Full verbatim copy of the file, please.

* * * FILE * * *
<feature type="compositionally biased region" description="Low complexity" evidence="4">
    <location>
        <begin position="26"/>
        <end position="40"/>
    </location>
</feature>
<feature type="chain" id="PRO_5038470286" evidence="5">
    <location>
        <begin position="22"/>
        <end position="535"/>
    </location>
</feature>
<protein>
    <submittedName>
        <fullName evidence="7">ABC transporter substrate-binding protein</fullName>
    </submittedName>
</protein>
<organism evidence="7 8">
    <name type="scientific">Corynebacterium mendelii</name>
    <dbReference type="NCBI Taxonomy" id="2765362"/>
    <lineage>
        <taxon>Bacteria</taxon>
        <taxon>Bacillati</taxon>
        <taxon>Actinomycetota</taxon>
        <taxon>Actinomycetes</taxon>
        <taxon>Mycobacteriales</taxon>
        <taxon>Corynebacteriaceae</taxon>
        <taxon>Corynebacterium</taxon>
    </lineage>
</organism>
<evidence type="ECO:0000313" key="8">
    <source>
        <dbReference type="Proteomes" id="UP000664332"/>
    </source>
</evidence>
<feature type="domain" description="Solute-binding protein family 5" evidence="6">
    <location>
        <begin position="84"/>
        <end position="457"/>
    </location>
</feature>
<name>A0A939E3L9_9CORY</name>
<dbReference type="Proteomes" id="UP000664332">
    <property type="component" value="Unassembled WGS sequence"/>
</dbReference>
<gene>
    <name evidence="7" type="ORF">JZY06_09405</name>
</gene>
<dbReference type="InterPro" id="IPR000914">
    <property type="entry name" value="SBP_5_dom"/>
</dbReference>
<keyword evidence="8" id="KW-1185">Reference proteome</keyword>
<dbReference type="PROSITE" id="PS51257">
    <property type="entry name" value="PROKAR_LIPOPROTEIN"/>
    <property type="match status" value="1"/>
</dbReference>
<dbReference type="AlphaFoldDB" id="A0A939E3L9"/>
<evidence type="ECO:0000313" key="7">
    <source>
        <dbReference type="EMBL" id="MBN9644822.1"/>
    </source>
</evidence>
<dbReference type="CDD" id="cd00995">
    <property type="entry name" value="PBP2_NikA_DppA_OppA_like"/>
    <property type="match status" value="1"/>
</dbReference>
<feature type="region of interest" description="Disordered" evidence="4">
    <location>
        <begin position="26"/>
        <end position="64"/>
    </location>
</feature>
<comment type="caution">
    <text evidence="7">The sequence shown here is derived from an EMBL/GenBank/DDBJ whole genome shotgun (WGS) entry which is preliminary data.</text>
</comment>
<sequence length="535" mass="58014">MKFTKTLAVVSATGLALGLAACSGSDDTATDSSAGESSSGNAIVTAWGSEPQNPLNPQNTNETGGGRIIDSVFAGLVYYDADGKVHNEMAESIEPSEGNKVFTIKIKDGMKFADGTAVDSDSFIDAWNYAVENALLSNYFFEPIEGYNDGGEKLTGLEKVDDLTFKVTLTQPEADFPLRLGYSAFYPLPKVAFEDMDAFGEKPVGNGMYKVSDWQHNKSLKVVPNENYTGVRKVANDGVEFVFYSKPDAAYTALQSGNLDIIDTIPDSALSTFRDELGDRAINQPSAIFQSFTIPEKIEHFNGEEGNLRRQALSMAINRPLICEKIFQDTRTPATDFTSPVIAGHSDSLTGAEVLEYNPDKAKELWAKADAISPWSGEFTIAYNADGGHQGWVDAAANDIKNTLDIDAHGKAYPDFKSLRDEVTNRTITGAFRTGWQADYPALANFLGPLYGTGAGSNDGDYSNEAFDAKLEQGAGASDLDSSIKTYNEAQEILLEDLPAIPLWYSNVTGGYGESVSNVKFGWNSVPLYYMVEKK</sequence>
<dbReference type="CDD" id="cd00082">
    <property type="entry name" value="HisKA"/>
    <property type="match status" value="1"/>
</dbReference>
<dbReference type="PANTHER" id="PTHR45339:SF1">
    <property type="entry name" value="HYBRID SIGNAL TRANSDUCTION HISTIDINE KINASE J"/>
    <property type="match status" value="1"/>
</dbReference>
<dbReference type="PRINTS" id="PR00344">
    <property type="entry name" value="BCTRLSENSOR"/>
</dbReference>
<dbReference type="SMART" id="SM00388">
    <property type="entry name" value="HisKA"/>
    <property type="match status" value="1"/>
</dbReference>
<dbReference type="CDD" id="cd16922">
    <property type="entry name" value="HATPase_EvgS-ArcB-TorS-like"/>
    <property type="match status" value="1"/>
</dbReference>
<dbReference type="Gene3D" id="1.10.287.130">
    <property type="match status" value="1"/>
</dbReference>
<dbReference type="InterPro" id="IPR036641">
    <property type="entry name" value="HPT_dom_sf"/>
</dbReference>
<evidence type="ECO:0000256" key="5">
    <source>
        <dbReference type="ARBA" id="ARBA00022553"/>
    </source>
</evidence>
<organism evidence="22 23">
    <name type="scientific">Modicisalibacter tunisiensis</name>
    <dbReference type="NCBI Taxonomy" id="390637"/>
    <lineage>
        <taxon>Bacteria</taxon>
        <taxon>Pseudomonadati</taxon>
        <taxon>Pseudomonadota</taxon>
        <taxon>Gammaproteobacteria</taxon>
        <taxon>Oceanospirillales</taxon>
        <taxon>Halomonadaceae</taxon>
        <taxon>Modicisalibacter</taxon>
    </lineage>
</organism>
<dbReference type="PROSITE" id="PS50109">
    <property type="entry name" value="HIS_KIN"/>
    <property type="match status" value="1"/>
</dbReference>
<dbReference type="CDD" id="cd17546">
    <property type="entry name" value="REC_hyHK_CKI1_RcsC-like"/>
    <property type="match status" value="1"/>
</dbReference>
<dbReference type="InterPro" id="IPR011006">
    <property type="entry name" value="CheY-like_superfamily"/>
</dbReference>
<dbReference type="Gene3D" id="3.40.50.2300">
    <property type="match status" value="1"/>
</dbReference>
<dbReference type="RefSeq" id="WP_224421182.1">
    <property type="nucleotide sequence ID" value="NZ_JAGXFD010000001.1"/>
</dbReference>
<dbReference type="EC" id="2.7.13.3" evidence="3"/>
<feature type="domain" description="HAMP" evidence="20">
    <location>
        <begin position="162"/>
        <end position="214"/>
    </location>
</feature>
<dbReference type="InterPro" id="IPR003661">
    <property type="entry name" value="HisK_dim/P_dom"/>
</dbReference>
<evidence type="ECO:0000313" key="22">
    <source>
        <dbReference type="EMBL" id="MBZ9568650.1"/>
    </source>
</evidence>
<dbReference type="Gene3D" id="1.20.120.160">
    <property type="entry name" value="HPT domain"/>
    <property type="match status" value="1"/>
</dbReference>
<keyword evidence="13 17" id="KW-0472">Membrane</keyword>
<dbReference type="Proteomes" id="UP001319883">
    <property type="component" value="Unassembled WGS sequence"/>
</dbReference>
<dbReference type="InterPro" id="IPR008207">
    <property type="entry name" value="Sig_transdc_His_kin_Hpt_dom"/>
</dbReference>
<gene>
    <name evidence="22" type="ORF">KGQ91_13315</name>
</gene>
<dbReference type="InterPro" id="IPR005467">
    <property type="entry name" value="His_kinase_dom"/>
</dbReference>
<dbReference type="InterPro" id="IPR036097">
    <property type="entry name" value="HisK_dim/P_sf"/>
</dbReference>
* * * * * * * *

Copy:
<feature type="compositionally biased region" description="Low complexity" evidence="4">
    <location>
        <begin position="26"/>
        <end position="40"/>
    </location>
</feature>
<feature type="chain" id="PRO_5038470286" evidence="5">
    <location>
        <begin position="22"/>
        <end position="535"/>
    </location>
</feature>
<protein>
    <submittedName>
        <fullName evidence="7">ABC transporter substrate-binding protein</fullName>
    </submittedName>
</protein>
<organism evidence="7 8">
    <name type="scientific">Corynebacterium mendelii</name>
    <dbReference type="NCBI Taxonomy" id="2765362"/>
    <lineage>
        <taxon>Bacteria</taxon>
        <taxon>Bacillati</taxon>
        <taxon>Actinomycetota</taxon>
        <taxon>Actinomycetes</taxon>
        <taxon>Mycobacteriales</taxon>
        <taxon>Corynebacteriaceae</taxon>
        <taxon>Corynebacterium</taxon>
    </lineage>
</organism>
<evidence type="ECO:0000313" key="8">
    <source>
        <dbReference type="Proteomes" id="UP000664332"/>
    </source>
</evidence>
<feature type="domain" description="Solute-binding protein family 5" evidence="6">
    <location>
        <begin position="84"/>
        <end position="457"/>
    </location>
</feature>
<name>A0A939E3L9_9CORY</name>
<dbReference type="Proteomes" id="UP000664332">
    <property type="component" value="Unassembled WGS sequence"/>
</dbReference>
<gene>
    <name evidence="7" type="ORF">JZY06_09405</name>
</gene>
<dbReference type="InterPro" id="IPR000914">
    <property type="entry name" value="SBP_5_dom"/>
</dbReference>
<keyword evidence="8" id="KW-1185">Reference proteome</keyword>
<dbReference type="PROSITE" id="PS51257">
    <property type="entry name" value="PROKAR_LIPOPROTEIN"/>
    <property type="match status" value="1"/>
</dbReference>
<dbReference type="AlphaFoldDB" id="A0A939E3L9"/>
<evidence type="ECO:0000313" key="7">
    <source>
        <dbReference type="EMBL" id="MBN9644822.1"/>
    </source>
</evidence>
<dbReference type="CDD" id="cd00995">
    <property type="entry name" value="PBP2_NikA_DppA_OppA_like"/>
    <property type="match status" value="1"/>
</dbReference>
<feature type="region of interest" description="Disordered" evidence="4">
    <location>
        <begin position="26"/>
        <end position="64"/>
    </location>
</feature>
<comment type="caution">
    <text evidence="7">The sequence shown here is derived from an EMBL/GenBank/DDBJ whole genome shotgun (WGS) entry which is preliminary data.</text>
</comment>
<sequence length="535" mass="58014">MKFTKTLAVVSATGLALGLAACSGSDDTATDSSAGESSSGNAIVTAWGSEPQNPLNPQNTNETGGGRIIDSVFAGLVYYDADGKVHNEMAESIEPSEGNKVFTIKIKDGMKFADGTAVDSDSFIDAWNYAVENALLSNYFFEPIEGYNDGGEKLTGLEKVDDLTFKVTLTQPEADFPLRLGYSAFYPLPKVAFEDMDAFGEKPVGNGMYKVSDWQHNKSLKVVPNENYTGVRKVANDGVEFVFYSKPDAAYTALQSGNLDIIDTIPDSALSTFRDELGDRAINQPSAIFQSFTIPEKIEHFNGEEGNLRRQALSMAINRPLICEKIFQDTRTPATDFTSPVIAGHSDSLTGAEVLEYNPDKAKELWAKADAISPWSGEFTIAYNADGGHQGWVDAAANDIKNTLDIDAHGKAYPDFKSLRDEVTNRTITGAFRTGWQADYPALANFLGPLYGTGAGSNDGDYSNEAFDAKLEQGAGASDLDSSIKTYNEAQEILLEDLPAIPLWYSNVTGGYGESVSNVKFGWNSVPLYYMVEKK</sequence>
<dbReference type="CDD" id="cd00082">
    <property type="entry name" value="HisKA"/>
    <property type="match status" value="1"/>
</dbReference>
<dbReference type="PANTHER" id="PTHR45339:SF1">
    <property type="entry name" value="HYBRID SIGNAL TRANSDUCTION HISTIDINE KINASE J"/>
    <property type="match status" value="1"/>
</dbReference>
<dbReference type="PRINTS" id="PR00344">
    <property type="entry name" value="BCTRLSENSOR"/>
</dbReference>
<dbReference type="SMART" id="SM00388">
    <property type="entry name" value="HisKA"/>
    <property type="match status" value="1"/>
</dbReference>
<dbReference type="CDD" id="cd16922">
    <property type="entry name" value="HATPase_EvgS-ArcB-TorS-like"/>
    <property type="match status" value="1"/>
</dbReference>
<dbReference type="Gene3D" id="1.10.287.130">
    <property type="match status" value="1"/>
</dbReference>
<dbReference type="InterPro" id="IPR036641">
    <property type="entry name" value="HPT_dom_sf"/>
</dbReference>
<evidence type="ECO:0000256" key="5">
    <source>
        <dbReference type="ARBA" id="ARBA00022553"/>
    </source>
</evidence>
<organism evidence="22 23">
    <name type="scientific">Modicisalibacter tunisiensis</name>
    <dbReference type="NCBI Taxonomy" id="390637"/>
    <lineage>
        <taxon>Bacteria</taxon>
        <taxon>Pseudomonadati</taxon>
        <taxon>Pseudomonadota</taxon>
        <taxon>Gammaproteobacteria</taxon>
        <taxon>Oceanospirillales</taxon>
        <taxon>Halomonadaceae</taxon>
        <taxon>Modicisalibacter</taxon>
    </lineage>
</organism>
<dbReference type="PROSITE" id="PS50109">
    <property type="entry name" value="HIS_KIN"/>
    <property type="match status" value="1"/>
</dbReference>
<dbReference type="CDD" id="cd17546">
    <property type="entry name" value="REC_hyHK_CKI1_RcsC-like"/>
    <property type="match status" value="1"/>
</dbReference>
<dbReference type="InterPro" id="IPR011006">
    <property type="entry name" value="CheY-like_superfamily"/>
</dbReference>
<dbReference type="Gene3D" id="3.40.50.2300">
    <property type="match status" value="1"/>
</dbReference>
<dbReference type="RefSeq" id="WP_224421182.1">
    <property type="nucleotide sequence ID" value="NZ_JAGXFD010000001.1"/>
</dbReference>
<dbReference type="EC" id="2.7.13.3" evidence="3"/>
<feature type="domain" description="HAMP" evidence="20">
    <location>
        <begin position="162"/>
        <end position="214"/>
    </location>
</feature>
<dbReference type="InterPro" id="IPR003661">
    <property type="entry name" value="HisK_dim/P_dom"/>
</dbReference>
<evidence type="ECO:0000313" key="22">
    <source>
        <dbReference type="EMBL" id="MBZ9568650.1"/>
    </source>
</evidence>
<dbReference type="Gene3D" id="1.20.120.160">
    <property type="entry name" value="HPT domain"/>
    <property type="match status" value="1"/>
</dbReference>
<keyword evidence="13 17" id="KW-0472">Membrane</keyword>
<dbReference type="Proteomes" id="UP001319883">
    <property type="component" value="Unassembled WGS sequence"/>
</dbReference>
<dbReference type="InterPro" id="IPR008207">
    <property type="entry name" value="Sig_transdc_His_kin_Hpt_dom"/>
</dbReference>
<gene>
    <name evidence="22" type="ORF">KGQ91_13315</name>
</gene>
<dbReference type="InterPro" id="IPR005467">
    <property type="entry name" value="His_kinase_dom"/>
</dbReference>
<dbReference type="InterPro" id="IPR036097">
    <property type="entry name" value="HisK_dim/P_sf"/>
</dbReference>